Blurb: When a young Viking buys Emer, she has no idea what to expect of their first night. It certainly was not what she anticipated…
Emer looked round. All he said was true. Thick, square pillars of golden wood rose up to meet the rafters, and the roof sloped down to meet the walls at the height of a tall man. Unbleached linen hid the lower portion of walls free of sleeping platforms, and someone’s clever needle had sketched mythical animals around it in coloured wool.
“It is a fair hall,” she agreed. “But it is not home.”
Flane sat on the bed, grasped her shoulders and pulled her back to lie on the mattress beside him. He laughed into her wide, shocked eyes. His lips dived to the skin beneath her jaw and nuzzled towards the neckline split in her chemise while his fingers untied the knot that held the strings closed. He parted the fabric and his mouth slid down towards the newly revealed curve of her breast. His bristles rasped against her skin and Emer fended him off with both hands.
He braced one hand to either side of her shoulders and loomed over her. “What’s wrong?”
Emer gulped. “It isn’t right,” she muttered, unable to meet his steady gaze. She looked across the hall, where children ran about, getting in the way of their elders, and a dog barked as it leapt crazily about his newly returned master. The rest of the world seemed to be going on as normal, and here she was fighting for her virtue. No one cared.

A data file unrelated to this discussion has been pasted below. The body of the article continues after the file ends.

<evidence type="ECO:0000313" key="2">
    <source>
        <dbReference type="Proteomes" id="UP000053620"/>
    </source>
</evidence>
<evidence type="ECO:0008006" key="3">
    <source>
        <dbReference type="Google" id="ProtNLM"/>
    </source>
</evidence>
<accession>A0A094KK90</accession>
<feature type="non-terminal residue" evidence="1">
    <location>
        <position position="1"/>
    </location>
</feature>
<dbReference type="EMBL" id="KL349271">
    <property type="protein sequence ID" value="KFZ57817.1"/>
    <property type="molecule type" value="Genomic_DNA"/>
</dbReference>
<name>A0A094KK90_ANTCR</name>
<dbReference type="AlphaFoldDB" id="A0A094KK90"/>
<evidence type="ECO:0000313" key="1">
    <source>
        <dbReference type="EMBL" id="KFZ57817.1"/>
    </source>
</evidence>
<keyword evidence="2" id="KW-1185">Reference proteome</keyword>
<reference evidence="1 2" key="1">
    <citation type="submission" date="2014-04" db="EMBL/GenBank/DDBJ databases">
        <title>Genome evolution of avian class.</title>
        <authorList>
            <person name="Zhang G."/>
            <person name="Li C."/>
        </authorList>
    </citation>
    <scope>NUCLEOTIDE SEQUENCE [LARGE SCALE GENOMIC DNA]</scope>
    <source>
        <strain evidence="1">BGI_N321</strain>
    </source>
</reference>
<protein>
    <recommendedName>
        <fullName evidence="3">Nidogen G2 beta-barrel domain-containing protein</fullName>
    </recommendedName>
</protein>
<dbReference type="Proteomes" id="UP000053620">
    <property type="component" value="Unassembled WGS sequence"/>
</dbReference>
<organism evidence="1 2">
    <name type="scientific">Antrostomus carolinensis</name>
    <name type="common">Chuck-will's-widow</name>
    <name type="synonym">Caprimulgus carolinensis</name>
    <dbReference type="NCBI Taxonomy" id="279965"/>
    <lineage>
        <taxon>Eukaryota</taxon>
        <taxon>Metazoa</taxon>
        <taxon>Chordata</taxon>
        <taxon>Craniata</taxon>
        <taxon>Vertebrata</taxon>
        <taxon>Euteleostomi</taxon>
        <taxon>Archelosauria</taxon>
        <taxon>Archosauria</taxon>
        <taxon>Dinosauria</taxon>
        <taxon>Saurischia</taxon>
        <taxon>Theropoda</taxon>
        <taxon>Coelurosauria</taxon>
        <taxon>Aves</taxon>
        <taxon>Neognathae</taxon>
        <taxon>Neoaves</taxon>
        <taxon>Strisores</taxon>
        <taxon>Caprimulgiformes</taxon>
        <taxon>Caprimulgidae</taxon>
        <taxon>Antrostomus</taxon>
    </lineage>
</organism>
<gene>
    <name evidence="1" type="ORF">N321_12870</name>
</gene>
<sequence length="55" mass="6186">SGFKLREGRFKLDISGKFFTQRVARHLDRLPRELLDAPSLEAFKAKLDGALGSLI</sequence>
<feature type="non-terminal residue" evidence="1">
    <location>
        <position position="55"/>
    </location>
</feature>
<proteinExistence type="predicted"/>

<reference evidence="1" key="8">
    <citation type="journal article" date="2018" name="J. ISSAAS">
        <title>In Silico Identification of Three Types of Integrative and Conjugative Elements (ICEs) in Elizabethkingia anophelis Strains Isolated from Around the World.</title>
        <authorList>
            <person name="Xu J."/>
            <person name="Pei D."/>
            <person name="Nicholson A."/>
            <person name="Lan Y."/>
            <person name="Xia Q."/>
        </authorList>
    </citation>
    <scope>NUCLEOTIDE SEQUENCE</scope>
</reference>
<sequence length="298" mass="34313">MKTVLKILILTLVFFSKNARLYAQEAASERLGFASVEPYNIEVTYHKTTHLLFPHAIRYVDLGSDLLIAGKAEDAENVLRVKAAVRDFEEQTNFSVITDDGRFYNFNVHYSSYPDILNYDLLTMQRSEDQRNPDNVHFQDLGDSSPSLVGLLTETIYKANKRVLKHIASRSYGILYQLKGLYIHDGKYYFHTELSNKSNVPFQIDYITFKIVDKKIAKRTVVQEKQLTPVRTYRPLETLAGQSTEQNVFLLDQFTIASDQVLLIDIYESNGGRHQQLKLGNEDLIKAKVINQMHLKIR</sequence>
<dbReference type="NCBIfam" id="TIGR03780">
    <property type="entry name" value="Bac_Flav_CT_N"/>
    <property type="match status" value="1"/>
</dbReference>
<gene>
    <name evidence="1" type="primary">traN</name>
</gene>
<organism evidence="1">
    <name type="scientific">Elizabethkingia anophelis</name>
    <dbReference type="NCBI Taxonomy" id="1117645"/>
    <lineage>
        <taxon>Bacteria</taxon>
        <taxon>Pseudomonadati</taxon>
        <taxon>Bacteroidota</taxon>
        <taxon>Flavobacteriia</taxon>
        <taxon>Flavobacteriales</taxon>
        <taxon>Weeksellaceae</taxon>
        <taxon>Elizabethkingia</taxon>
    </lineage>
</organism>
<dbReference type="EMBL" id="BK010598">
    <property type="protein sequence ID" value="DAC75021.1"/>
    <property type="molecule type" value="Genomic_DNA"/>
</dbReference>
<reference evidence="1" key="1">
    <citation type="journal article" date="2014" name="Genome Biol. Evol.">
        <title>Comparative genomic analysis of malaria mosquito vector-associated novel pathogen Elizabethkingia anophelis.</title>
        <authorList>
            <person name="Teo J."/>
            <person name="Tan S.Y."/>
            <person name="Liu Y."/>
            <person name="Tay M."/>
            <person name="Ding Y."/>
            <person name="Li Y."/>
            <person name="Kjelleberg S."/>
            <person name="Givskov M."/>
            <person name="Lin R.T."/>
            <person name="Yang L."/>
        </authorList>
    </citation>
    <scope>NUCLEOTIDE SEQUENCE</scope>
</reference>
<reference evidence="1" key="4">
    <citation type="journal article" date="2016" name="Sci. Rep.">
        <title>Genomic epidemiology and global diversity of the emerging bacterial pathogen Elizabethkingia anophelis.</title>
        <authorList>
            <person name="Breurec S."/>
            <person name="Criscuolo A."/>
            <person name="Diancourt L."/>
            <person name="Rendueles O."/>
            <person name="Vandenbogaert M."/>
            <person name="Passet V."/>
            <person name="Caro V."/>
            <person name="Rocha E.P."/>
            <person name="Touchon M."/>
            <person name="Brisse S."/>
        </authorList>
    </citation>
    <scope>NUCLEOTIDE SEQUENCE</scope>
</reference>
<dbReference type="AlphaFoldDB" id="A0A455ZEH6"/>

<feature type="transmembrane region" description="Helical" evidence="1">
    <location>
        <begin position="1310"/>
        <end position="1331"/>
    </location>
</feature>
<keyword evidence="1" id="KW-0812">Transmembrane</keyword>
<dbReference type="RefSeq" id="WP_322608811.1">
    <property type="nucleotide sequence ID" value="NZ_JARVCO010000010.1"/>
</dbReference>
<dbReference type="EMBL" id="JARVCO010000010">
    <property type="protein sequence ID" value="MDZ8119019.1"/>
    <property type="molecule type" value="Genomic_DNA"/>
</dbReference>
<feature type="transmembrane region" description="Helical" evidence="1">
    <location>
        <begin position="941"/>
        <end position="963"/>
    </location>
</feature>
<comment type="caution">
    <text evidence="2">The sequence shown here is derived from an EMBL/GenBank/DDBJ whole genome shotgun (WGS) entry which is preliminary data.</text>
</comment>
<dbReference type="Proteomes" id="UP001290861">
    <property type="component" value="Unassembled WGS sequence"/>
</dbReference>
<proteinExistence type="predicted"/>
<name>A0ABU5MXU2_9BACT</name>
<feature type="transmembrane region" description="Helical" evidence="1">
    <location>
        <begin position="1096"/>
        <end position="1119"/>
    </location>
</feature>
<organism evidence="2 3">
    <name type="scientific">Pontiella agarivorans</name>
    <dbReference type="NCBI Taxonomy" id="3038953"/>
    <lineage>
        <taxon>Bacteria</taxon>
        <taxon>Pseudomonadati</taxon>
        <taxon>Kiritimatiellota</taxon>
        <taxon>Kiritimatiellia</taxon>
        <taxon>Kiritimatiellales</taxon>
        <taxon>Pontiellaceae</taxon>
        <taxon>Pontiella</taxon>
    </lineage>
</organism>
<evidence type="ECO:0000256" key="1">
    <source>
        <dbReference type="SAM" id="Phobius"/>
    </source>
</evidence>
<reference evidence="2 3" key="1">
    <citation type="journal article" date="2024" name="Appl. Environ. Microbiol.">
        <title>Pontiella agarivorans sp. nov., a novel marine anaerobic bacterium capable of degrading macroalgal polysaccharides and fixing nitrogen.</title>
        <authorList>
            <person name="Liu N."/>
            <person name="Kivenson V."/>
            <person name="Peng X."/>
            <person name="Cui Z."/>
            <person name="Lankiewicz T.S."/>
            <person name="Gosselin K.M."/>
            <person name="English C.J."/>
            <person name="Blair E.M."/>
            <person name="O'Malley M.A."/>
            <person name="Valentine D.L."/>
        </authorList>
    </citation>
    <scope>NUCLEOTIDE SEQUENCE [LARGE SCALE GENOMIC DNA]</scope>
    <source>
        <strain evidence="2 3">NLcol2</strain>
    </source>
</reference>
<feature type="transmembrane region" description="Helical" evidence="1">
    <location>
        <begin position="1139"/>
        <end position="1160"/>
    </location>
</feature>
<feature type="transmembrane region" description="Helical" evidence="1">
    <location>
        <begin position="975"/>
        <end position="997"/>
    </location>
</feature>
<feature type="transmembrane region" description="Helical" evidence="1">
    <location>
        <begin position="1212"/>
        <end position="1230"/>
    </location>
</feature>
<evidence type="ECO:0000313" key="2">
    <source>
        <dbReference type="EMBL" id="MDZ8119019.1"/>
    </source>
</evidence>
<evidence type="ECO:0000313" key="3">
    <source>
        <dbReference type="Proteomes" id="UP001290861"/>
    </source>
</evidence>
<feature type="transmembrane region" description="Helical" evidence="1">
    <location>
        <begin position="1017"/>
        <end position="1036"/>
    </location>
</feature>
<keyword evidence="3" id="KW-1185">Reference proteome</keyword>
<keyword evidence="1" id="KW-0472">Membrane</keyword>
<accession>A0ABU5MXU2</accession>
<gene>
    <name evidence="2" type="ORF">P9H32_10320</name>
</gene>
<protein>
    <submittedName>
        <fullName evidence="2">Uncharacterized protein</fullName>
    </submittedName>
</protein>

No one had even noticed.
Flane chuckled, and she faced him suspiciously. “I can’t think of anything better,” he said. “What’s not right?”
At his tone, some of her anxiety dispersed. She focussed on his leather jerkin and a part of her brain registered that someone had dressed the leather very well indeed, and threaded small tassels through the shoulder seam. She admired the pale shade, which so nearly matched his hair.
“Be brave,” he said. “Tell me.”
He taunted her now. Emer saw the mischief in his eyes, and caution vanished. “I cannot be happy in a place where we are on public view.” She opened her eyes wide and words, unheeded, shot out of her mouth. “And we should be married before you bed me!” Her breath came and went as if she’d been running and warm blood rushed beneath the skin of her throat and face.
“Really?” His voice betrayed nothing, but his silver brows drew down in a frown. “And how would marriage change anything?”